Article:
2019 Predictions

Economic view

The USA economy grew by over 3% in 2018. This is unsustainably high and we expect that to slow down, however we do not expect a full recession. It would seem that the 4th quarter sell off is “over done” compared to the economic outlook. In other words, the market is pricing in worse news than seems likely. After many years of saying the US market is expensive it is now trading at a forward price earnings of 15.4 which, whilst not cheap is not excessively expensive. This re-enforces our optimism for 2019.

A lot of attention lately has been given to yield curve dynamics. This is a very technical discussion however; it has made its way into general conversations. Basically, a yield curve inversion is when longer term bonds pay less than shorter term bonds and when this happens it has been claimed to precede a recession. Currently, we have a mainly upward sloping yield curve with only the 5-year and 3-year showing a very tiny inversion. This is not material in our opinion. It should also be noted that the same research that says an inversion precedes a recession also stated that the market would peak at least 20% higher after the inversion. Again this should be an optimistic signal not a negative one, at this point.

Political view

In 2018 we experienced some major political issues: Iran oil sanctions revisited, Italian budget issues, China trade wars, US mid-term elections, etc. Iran and Italy issues have currently abated and the trade war rhetoric has decreased.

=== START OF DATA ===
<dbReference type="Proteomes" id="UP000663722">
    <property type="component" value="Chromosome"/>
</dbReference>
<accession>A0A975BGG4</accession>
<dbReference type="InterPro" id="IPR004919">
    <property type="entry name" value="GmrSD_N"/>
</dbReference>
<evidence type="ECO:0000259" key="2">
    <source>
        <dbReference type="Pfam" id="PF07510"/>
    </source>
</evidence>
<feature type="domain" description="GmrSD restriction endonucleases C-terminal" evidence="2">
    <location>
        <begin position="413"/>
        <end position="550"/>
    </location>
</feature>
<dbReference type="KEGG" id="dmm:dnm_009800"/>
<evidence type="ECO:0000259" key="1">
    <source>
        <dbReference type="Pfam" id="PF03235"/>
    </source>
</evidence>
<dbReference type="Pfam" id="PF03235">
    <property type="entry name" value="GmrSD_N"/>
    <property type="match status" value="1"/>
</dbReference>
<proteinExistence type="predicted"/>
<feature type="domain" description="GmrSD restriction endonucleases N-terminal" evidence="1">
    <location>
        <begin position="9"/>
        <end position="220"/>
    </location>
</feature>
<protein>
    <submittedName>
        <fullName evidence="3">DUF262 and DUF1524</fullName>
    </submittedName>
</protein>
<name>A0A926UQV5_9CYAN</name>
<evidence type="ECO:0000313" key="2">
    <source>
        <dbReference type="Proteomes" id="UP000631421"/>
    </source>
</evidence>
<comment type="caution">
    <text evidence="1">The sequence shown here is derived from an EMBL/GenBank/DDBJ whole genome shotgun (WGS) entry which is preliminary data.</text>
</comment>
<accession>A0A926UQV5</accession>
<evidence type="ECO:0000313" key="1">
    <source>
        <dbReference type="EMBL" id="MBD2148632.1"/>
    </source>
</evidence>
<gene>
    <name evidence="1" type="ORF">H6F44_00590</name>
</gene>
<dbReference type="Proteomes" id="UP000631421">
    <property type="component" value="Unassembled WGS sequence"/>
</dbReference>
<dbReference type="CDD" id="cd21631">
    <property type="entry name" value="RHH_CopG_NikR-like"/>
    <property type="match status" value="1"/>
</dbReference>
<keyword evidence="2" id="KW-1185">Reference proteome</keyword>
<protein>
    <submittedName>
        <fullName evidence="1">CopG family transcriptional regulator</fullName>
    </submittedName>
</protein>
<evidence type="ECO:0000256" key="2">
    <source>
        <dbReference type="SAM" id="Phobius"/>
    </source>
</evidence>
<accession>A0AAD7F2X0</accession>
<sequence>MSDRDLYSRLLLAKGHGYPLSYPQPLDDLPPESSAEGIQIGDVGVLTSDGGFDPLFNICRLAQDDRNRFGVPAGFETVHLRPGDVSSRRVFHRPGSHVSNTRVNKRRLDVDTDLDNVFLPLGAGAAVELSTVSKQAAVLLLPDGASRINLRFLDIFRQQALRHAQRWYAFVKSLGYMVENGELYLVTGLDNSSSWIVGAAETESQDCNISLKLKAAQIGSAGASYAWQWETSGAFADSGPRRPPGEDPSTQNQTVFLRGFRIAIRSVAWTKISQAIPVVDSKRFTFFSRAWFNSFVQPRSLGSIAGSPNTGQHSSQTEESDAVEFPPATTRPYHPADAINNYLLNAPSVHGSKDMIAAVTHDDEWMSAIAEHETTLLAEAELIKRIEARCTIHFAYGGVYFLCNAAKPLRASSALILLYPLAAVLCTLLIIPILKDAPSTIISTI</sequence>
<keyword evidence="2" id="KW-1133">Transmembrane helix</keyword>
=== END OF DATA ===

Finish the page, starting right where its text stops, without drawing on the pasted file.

Political issues in 2019 will continue to test market resilience, especially as it relates to the European question notably Brexit, but also continued pressure on the weaker economies of Europe. Italy, even though it reached a deal with Brussels, is the most concerning of the European weaker economies because of its size. My personal view on Brexit is that it is hard to imagine that the conservatives will “dive on the proverbial grenade” and commit political suicide by allowing a no-deal Brexit to happen. Economic chaos may ensue, some industries will have perceived difficulties and in some industries it will be real. E.g. certain parts of Financials Services such as banking services from London to Europe, may not know how to work without common regulation. This will lead to a general election and a most likely Labor victory. It is difficult to imagine the conservatives handing over power like that. On the other hand, it seems impossible to me that Theresa May will succeed in getting a deal through government in January. I therefore feel that some sort of last minute delay is probable, with perhaps, even a reversal, of Brexit. I pity investors who have significant GBP exposure because it is not an easy decision to hold on to it. A disorganized forced Brexit and Labor victory is going to be painful for GBP investors. If Britain cannot leave, no one can leave and this will be a strong re-enforcement for the Euro, as it will provide stability. If Britain does somehow manage to leave, then it will be a big step in the wrong direction for the EU. With such a binary result, it is difficult to make portfolio decisions.